Ever the fan of cherry-picking, former Vice President Dick Cheney has called for the declassification of select intelligence he claims would polish his torture legacy. Whistle-blower extraordinaire Joe Wilson says the “most secretive individual in American politics” shouldn’t stop there—why not air all of the Bush administration’s dirty laundry once and for all?
Joe Wilson in the Daily Beast:
Cheney’s request for the declassification of material is a welcome development, but it should not be limited to his narrow request. Our country’s understanding of what was done in our name by the Bush administration depends on the release, not just of the documents Cheney has designated, but of all documents related to the efforts of the Bush administration and Cheney himself to defend the indefensible—the decision to invade Iraq despite the knowledge at the time that Iraq did not have a nuclear program, had no ties to al Qaeda, and posed no existential threat to the United States or to its friends and allies in the region.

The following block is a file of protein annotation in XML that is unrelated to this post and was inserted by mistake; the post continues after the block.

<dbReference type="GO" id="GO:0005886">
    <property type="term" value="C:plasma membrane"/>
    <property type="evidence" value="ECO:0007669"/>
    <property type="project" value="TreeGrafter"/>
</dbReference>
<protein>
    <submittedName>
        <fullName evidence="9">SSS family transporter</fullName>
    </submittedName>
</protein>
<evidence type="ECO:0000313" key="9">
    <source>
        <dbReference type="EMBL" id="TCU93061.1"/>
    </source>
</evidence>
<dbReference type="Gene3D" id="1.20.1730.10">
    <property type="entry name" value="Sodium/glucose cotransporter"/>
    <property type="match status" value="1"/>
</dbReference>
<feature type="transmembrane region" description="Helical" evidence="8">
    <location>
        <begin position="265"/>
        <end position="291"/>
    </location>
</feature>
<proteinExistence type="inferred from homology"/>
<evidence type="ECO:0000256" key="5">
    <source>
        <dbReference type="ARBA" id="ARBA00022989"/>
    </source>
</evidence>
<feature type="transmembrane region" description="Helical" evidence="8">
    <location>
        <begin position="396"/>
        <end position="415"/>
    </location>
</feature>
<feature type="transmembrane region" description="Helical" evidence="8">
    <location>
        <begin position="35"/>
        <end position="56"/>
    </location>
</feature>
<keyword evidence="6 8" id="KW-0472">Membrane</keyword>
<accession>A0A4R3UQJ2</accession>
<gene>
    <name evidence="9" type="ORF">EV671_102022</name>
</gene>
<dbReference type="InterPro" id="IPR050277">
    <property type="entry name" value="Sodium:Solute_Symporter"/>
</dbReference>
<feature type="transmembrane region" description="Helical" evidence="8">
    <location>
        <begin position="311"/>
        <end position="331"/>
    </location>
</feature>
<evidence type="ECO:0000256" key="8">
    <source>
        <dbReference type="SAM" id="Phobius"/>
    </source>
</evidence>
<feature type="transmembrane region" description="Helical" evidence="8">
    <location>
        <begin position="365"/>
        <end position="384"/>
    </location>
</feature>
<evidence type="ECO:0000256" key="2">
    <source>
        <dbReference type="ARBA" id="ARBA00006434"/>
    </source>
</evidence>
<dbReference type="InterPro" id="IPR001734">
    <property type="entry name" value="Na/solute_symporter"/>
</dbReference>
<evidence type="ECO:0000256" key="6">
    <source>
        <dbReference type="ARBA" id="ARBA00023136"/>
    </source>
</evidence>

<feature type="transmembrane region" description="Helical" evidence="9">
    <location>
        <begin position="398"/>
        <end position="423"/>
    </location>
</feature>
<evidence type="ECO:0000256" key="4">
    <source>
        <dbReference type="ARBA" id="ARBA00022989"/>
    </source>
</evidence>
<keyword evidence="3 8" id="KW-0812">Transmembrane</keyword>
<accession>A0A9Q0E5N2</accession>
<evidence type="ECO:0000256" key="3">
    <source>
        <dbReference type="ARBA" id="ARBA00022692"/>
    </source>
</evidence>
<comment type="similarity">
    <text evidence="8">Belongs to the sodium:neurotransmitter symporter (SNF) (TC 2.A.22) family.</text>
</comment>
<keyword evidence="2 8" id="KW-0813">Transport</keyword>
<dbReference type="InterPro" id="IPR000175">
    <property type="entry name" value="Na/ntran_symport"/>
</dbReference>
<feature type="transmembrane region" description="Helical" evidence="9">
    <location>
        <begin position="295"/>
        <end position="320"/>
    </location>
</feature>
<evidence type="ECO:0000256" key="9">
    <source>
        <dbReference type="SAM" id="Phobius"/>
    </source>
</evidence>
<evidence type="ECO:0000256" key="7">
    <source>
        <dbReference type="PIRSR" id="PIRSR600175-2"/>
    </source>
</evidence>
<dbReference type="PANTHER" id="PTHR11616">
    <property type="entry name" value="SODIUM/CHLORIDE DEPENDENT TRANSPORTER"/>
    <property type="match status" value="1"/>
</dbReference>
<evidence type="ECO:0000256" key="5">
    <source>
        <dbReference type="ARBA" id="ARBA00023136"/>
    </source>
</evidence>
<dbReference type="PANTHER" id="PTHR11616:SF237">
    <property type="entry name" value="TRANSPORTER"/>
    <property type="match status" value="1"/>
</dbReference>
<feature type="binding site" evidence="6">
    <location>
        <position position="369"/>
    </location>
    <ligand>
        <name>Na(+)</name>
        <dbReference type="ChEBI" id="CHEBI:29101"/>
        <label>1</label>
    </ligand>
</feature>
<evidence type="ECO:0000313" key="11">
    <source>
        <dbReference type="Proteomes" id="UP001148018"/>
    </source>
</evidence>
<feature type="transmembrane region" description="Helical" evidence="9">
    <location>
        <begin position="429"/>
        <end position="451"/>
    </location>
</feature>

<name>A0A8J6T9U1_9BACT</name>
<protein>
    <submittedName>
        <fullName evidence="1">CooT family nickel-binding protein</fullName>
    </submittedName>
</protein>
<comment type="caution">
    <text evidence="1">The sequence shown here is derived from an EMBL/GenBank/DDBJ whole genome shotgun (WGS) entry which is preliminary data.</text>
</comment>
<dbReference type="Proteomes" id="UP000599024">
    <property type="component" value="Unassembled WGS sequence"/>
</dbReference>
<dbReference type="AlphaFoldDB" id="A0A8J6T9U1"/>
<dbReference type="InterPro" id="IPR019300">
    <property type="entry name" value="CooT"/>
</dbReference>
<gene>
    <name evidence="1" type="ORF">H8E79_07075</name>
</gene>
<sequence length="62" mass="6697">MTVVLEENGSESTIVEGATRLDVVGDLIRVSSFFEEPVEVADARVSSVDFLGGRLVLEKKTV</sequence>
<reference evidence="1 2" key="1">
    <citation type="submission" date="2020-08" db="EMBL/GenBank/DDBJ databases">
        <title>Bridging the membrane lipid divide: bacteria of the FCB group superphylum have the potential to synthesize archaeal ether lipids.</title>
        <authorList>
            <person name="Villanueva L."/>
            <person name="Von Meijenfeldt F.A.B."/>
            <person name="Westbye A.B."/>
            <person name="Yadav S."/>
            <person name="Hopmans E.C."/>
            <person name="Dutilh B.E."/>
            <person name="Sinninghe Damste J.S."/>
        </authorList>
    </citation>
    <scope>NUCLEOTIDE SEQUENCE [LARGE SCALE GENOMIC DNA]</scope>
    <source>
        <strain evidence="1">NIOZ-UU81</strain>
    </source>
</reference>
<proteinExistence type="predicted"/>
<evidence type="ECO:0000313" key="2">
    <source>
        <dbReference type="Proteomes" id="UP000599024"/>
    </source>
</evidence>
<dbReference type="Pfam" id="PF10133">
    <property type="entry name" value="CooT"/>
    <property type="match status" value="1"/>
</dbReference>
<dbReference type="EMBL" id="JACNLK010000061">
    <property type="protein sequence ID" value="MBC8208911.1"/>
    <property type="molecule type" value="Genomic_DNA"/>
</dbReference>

The disinformation campaign to manipulate public opinion in favor of the invasion, the torture program, and the illegal exposure of a clandestine CIA agent—my wife, Valerie Plame Wilson—were linked events. In their desperate effort to gather material to whip up public support, Cheney and others resorted to torture, well known in the intelligence craft to elicit inherently unreliable information. Cheney & Co. then pressured the CIA to put its stamp of approval on a series of falsehoods—26 of which were inserted into Secretary of State Colin Powell’s speech before the United Nations Security Council. At the same time, Cheney was furiously attempting to suppress the true information that Saddam Hussein was not seeking yellowcake uranium in Niger. After I published the facts in an article in The New York Times in July 2002, Cheney tried to punish me and discredit the truth by directing the outing of a CIA operative who happened to be my wife.